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    Investigating Social Ecological Contributors to Diabetes within Hispanics in an Underserved U.S.-Mexico Border Community
    (MDPI, 2013-08) Chang, Jean; Guy, Mignonne C.; Rosales, Cecilia; de Zapien, Jill G.; Staten, Lisa K.; Fernandez, Maria L.; Carvajal, Scott C.; Social and Behavioral Sciences, School of Public Health
    Hispanics bear a disproportionate burden of diabetes in the United States, yet relations of structural, socio-cultural and behavioral factors linked to diabetes are not fully understood across all of their communities. The current study examines disparities and factors associated with diabetes in adult Hispanics of Mexican-descent (N = 648) participating in a population survey of an underserved rural U.S.-Mexico border community. The overall rate of diabetes prevalence rate in the sample, based on self-report and a glucose testing, was 21%; much higher than rates reported for U.S. adults overall, for all Hispanic adults, or for Mexican American adults specifically. Acculturation markers and social determinants of health indicators were only significantly related to diabetes in models not accounting for age. Older age, greater BMI (>30), greater waist-to-hip ratio as well as lower fruit and vegetable consumption were significantly related to increased likelihood of diabetes when all structural, cultural, behavioral, and biological factors were considered. Models with sets of behavioral factors and biological factors each significantly improved explanation of diabetes relative to prior social ecological theory-guided models. The findings show a critical need for diabetes prevention efforts in this community and suggest that health promotion efforts should particularly focus on increasing fruit and vegetable consumption.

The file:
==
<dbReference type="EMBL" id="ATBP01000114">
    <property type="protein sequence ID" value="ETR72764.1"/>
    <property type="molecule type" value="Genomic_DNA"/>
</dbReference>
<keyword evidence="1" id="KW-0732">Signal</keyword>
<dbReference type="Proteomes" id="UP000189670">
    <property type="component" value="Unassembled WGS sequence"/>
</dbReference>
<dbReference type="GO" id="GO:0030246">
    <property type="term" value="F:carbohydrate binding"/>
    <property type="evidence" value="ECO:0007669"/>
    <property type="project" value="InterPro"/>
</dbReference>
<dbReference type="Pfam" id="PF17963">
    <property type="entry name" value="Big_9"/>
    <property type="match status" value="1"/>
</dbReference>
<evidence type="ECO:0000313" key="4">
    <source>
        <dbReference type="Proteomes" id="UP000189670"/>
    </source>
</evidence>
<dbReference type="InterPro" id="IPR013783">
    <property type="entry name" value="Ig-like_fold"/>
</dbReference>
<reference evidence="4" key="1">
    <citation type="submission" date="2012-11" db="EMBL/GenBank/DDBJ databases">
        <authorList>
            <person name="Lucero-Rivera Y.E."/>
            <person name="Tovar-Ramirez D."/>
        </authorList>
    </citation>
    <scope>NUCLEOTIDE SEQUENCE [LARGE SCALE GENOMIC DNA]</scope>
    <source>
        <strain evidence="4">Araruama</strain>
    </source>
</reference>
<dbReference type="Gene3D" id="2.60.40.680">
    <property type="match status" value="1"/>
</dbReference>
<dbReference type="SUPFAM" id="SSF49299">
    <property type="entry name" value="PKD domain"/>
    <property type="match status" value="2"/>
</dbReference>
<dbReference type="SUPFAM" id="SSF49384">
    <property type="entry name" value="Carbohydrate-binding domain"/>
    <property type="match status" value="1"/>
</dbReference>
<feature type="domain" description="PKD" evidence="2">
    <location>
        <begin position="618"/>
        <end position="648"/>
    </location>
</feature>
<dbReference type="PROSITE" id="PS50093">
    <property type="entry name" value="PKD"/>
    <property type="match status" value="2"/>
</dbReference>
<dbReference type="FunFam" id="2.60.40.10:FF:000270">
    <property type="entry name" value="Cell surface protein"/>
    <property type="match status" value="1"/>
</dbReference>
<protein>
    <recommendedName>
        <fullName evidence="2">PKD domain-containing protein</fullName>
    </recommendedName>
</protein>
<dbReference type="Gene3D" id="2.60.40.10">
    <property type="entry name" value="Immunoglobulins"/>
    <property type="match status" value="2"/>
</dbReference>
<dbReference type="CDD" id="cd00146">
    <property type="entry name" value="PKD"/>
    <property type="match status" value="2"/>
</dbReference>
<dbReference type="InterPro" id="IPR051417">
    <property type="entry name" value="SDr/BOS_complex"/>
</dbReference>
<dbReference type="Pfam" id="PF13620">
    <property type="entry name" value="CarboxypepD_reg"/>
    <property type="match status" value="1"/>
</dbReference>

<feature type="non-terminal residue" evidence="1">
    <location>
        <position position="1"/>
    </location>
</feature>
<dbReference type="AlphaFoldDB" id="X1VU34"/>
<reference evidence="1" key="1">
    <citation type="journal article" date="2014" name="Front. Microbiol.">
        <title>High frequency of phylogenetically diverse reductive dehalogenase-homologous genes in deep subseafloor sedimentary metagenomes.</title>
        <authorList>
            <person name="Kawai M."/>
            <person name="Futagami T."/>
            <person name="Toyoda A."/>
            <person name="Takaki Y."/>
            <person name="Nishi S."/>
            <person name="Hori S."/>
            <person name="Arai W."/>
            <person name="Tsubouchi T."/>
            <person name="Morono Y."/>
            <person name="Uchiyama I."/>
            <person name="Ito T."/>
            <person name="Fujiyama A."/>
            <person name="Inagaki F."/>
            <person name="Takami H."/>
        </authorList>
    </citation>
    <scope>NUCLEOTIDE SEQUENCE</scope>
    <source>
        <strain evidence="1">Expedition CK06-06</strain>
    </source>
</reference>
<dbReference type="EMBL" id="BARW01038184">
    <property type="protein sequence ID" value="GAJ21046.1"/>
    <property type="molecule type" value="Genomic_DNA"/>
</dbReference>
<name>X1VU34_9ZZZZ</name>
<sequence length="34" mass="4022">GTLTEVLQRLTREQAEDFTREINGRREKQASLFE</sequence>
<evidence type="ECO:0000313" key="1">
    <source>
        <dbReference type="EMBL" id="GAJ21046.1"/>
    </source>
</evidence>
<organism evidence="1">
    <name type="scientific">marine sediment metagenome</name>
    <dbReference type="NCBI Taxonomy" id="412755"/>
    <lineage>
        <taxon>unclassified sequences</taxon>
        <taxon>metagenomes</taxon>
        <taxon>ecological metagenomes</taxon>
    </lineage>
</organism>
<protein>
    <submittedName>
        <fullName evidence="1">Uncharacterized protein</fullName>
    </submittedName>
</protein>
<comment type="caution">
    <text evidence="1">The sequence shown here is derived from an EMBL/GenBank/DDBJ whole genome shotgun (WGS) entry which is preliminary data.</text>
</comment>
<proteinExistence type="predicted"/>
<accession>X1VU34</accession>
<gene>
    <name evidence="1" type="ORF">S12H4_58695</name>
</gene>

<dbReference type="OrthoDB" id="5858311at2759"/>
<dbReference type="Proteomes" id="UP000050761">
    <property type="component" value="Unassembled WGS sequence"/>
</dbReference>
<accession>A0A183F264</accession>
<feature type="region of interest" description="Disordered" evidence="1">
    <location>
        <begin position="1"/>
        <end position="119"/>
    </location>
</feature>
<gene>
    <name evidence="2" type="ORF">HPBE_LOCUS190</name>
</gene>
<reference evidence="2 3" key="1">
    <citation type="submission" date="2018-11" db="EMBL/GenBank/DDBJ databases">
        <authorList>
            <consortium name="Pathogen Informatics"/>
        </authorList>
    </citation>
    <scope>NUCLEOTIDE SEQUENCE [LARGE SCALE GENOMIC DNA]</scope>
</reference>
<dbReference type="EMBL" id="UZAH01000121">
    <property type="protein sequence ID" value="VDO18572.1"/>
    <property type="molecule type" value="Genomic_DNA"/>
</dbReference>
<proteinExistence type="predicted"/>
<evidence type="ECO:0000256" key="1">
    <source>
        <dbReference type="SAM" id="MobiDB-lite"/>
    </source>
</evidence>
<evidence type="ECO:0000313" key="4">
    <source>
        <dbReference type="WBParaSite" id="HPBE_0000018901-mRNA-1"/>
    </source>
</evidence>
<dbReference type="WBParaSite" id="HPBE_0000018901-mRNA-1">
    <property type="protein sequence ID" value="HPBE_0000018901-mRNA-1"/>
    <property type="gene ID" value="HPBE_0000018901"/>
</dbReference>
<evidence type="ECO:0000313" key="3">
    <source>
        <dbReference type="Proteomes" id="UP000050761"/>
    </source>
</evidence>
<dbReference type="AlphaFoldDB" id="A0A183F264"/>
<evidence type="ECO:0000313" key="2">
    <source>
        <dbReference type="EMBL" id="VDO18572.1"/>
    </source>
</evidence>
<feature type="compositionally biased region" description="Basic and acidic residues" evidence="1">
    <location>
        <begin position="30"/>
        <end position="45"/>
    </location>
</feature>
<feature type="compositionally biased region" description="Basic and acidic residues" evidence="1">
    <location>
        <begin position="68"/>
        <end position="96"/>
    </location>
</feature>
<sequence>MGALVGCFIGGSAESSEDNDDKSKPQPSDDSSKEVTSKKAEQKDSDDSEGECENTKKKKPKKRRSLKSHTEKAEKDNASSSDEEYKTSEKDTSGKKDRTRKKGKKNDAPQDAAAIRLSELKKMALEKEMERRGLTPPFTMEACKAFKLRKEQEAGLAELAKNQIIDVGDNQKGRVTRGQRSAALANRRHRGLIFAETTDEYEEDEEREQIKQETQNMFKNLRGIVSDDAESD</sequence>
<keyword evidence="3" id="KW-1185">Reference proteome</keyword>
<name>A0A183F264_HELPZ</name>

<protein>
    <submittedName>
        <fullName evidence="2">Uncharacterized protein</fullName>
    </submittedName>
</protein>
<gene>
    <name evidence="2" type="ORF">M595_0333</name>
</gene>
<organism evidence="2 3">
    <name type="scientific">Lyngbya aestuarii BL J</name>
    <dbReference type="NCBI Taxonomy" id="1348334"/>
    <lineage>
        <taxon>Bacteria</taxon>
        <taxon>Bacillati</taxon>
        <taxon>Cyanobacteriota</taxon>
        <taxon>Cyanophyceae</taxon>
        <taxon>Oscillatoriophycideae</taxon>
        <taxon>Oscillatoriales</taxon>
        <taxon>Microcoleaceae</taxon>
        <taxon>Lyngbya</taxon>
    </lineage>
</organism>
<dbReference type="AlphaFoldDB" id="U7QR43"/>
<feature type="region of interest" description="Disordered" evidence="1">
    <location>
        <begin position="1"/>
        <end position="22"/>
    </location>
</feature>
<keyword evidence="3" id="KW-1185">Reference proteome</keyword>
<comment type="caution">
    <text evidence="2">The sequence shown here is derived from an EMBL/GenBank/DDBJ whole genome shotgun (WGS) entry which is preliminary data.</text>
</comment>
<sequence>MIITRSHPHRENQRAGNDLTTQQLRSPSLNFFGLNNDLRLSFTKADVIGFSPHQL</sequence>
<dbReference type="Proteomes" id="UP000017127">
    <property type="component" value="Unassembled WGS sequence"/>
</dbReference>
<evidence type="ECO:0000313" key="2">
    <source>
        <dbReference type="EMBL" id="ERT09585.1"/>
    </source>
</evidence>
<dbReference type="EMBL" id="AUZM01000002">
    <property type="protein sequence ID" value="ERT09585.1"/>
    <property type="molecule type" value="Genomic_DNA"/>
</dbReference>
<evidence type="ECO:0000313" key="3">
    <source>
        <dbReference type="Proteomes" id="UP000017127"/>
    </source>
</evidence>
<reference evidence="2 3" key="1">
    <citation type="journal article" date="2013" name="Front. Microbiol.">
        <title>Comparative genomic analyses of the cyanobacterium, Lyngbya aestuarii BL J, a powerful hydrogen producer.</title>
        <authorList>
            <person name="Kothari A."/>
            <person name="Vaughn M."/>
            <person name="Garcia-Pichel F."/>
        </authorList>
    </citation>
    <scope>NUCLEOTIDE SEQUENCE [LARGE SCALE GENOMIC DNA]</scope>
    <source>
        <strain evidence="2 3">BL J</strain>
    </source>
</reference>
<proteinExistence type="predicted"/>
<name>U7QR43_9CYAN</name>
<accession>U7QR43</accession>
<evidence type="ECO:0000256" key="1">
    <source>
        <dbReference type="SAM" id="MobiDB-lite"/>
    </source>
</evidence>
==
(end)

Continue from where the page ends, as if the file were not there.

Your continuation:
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    Perspectives on a US–Mexico Border Community’s Diabetes and “Health-Care” Access Mobilization Efforts and Comparative Analysis of Community Health Needs over 12 Years
    (Frontiers, 2017-07-10) Rosales, Cecilia Ballesteros; de Zapien, Jill Eileen Guernsey; Chang, Jean; Ingram, Maia; Fernandez, Maria L.; Carvajal, Scott C.; Staten, Lisa K.; Health Policy and Management, School of Public Health